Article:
A woman holding a pregnancy test
Boris Jovanovic/iStock via Getty Images

Common emotions when TTC

The road to conception is full of ups, and downs, and ups, and downs, but these are 11 feelings that just about every woman who is trying to conceive can relate to.

The 11 stages of feelings when trying to conceive


Source: giphy.com

1) Hesitation

You’ve finally decided to try to get pregnant, which is a weird switch from everything you’ve done before this point to avoid it. You keep questioning yourself: “Am I really ready to have a kid? Should I have saved more money? Advanced further in my career? Is now the right time?” This is a big transition for you.


2) Glee

It’s finally sunk in: you’re officially trying to conceive. You’re going for it. It’s actually really liberating not having to worry about birth control for once. You and your partner are sharing this fun, exhilarating secret, and you’re focused on the moment. Have fun!


Source: giphy.com

3) Realization

The novelty of your decision to conceive–and all that contraception-free sex–has begun to wear off. You’ve been trying for what feels like a while, although it may only be a few weeks or months. You thought that pregnancy just happened for people without much effort. Instead, some of this is feeling like a chore.


Source: giphy.com

4) Education

It’s time to do your homework. Some people might conceive without really trying, but you want to know what’s going on with your body and learn how to maximize your chances of conceiving. You might read a book or two, scour the web, or read articles in fertility apps (like this one!). You go back to the task of getting pregnant with renewed focus and understanding, timing intercourse when you’re most fertile.


Source: giphy.com

5) Hopefulness

You’re doing everything right–at least you think so–and you’re hopeful that the next late period could be the one. You look forward to pregnancy test day and can’t wait to see if you’re expecting.


Source: giphy.com

6) Denial

Maybe your period came, or that pregnancy test was negative. Whatever it was, you aren’t sure you believe it. Maybe you’ll try again in a few days to see if the result has changed.


Source: giphy.com

7) Letdown

So you aren’t pregnant this cycle. Maybe you haven’t gotten pregnant in a few cycles. It’s beginning to bum you out. You’re starting to have doubts about your fertility, but there’s no way you’re giving up.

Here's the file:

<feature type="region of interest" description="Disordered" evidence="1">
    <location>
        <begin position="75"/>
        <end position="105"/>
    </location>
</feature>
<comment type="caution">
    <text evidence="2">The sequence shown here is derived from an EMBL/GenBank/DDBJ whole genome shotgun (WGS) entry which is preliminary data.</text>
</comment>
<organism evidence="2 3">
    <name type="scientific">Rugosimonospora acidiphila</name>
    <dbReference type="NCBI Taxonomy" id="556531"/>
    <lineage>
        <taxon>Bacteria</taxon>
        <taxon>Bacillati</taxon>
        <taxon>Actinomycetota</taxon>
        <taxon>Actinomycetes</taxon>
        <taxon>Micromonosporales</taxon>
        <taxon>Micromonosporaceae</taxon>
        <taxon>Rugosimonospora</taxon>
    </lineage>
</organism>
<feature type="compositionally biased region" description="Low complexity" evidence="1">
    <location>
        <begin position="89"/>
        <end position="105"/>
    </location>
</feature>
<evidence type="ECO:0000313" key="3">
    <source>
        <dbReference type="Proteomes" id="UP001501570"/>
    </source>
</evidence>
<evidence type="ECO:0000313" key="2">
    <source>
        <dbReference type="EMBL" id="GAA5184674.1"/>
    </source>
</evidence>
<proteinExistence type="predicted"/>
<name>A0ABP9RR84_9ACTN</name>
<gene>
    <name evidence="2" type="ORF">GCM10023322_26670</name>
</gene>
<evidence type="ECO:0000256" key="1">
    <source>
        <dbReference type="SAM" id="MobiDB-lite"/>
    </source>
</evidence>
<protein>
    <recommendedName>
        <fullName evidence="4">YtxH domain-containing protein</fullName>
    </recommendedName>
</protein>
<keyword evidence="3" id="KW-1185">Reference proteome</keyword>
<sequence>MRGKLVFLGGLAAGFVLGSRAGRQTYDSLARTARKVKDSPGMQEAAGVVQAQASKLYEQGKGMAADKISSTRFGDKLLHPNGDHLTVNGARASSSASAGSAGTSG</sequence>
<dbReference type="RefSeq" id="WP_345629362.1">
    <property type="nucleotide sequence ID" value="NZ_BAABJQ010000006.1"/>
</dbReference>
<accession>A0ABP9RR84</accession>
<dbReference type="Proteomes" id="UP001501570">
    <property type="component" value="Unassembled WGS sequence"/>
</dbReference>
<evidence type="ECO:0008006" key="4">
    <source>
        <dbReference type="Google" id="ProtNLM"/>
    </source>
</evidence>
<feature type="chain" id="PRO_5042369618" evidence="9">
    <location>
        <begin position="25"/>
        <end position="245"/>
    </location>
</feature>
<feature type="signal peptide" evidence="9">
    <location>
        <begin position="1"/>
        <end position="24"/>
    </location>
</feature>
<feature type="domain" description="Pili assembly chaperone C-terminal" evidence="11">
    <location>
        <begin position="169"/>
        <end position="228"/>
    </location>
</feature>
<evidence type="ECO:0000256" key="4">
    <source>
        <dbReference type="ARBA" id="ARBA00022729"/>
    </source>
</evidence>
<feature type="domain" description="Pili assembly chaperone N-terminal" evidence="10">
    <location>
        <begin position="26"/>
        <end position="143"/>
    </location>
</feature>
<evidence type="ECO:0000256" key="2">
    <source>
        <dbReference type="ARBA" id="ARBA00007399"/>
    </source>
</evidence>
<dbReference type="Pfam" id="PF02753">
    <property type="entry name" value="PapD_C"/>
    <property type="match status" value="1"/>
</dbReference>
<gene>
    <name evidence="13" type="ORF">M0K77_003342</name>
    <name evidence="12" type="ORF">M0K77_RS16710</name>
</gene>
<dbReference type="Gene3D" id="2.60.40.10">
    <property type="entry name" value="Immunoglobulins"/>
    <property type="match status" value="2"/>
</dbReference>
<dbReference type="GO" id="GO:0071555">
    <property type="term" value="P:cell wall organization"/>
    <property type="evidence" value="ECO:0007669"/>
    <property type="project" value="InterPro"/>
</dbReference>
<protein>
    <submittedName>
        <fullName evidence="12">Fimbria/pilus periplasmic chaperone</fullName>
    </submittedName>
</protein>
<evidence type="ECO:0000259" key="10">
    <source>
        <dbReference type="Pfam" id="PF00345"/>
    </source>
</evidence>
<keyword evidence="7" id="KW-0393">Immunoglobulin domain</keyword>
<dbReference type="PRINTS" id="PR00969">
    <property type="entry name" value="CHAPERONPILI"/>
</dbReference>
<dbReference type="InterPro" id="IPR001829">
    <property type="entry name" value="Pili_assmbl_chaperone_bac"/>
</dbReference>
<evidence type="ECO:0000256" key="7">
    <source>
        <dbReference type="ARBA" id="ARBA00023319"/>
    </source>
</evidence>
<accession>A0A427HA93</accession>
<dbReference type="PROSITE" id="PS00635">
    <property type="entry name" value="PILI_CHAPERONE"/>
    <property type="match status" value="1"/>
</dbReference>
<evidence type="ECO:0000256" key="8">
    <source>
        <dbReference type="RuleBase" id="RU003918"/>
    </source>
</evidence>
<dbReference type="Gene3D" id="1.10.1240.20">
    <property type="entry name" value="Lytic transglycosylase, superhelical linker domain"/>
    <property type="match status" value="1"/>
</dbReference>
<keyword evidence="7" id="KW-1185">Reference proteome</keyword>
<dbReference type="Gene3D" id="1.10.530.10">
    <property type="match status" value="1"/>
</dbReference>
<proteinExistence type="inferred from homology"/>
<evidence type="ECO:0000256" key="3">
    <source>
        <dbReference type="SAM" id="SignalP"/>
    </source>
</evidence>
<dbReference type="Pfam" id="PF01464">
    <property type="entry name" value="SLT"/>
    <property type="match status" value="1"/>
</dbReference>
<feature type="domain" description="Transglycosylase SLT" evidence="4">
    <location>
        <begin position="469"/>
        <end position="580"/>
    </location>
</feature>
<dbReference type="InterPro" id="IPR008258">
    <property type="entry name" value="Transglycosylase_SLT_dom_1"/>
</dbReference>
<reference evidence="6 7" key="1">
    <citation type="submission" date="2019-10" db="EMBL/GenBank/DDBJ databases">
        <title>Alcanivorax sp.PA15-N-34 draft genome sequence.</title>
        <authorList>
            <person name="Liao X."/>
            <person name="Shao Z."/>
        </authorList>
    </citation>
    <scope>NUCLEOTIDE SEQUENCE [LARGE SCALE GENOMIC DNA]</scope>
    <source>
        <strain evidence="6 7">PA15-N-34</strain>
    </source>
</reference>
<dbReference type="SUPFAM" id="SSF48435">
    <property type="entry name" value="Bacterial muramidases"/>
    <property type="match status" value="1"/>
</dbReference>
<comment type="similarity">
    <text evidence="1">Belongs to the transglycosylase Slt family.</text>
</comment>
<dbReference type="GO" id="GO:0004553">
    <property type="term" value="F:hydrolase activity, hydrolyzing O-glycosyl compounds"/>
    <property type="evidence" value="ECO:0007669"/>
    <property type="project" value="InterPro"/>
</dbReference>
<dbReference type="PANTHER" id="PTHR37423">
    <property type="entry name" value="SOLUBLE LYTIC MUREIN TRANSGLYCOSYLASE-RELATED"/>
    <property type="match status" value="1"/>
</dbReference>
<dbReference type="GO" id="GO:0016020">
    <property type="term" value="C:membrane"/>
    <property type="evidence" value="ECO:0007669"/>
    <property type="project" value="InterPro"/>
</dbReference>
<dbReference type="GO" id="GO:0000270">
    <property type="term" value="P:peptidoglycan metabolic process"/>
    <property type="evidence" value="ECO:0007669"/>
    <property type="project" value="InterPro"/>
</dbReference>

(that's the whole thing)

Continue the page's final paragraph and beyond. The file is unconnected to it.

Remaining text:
Source: giphy.com

8) Irritation

You’re still trying, but you’re getting annoyed and impatient. Everywhere you look, it seems like women are just getting pregnant “by accident,” or without any trouble. Celebrity pregnancies are on every magazine cover you see. You notice pregnant women on the street or in stores much more often. Why isn’t it your turn?


Source: giphy.com

9) Modification

You do even more research and look for the thing that could be preventing you from conceiving. You’re more willing than ever to try a new diet or exercise program, and you’re considering seeing a fertility specialist.

Now here’s where the stages of trying to conceive often split: you get pregnant, or you don’t. It’s important to remember that your self-worth is based on a lot more than your fertility, so although it can be a difficult and emotionally trying time, you will make it through.

10) Sadness

Maybe you’ve been trying to conceive for months or years. The constant ups and downs are exhausting. People mean well by giving you advice, but they don’t understand. Sometimes you feel like you can’t keep doing it. Now’s the time when it’s most important to talk to a healthcare professional, as an underlying fertility issue could be the cause.


11) Joy

You finally did it! All of your effort and worrying and hoping was worth it. You can hardly believe it. In fact, you wait a few days and try a few pregnancy tests to make absolutely sure that it’s real. On to the next big stage: pregnancy.

Related Topics

Get the Ovia Fertility app
Get our app at the Apple App Store Get our app at the Apple App Store Get our app at the Google Play Store Get our app at the Google Play Store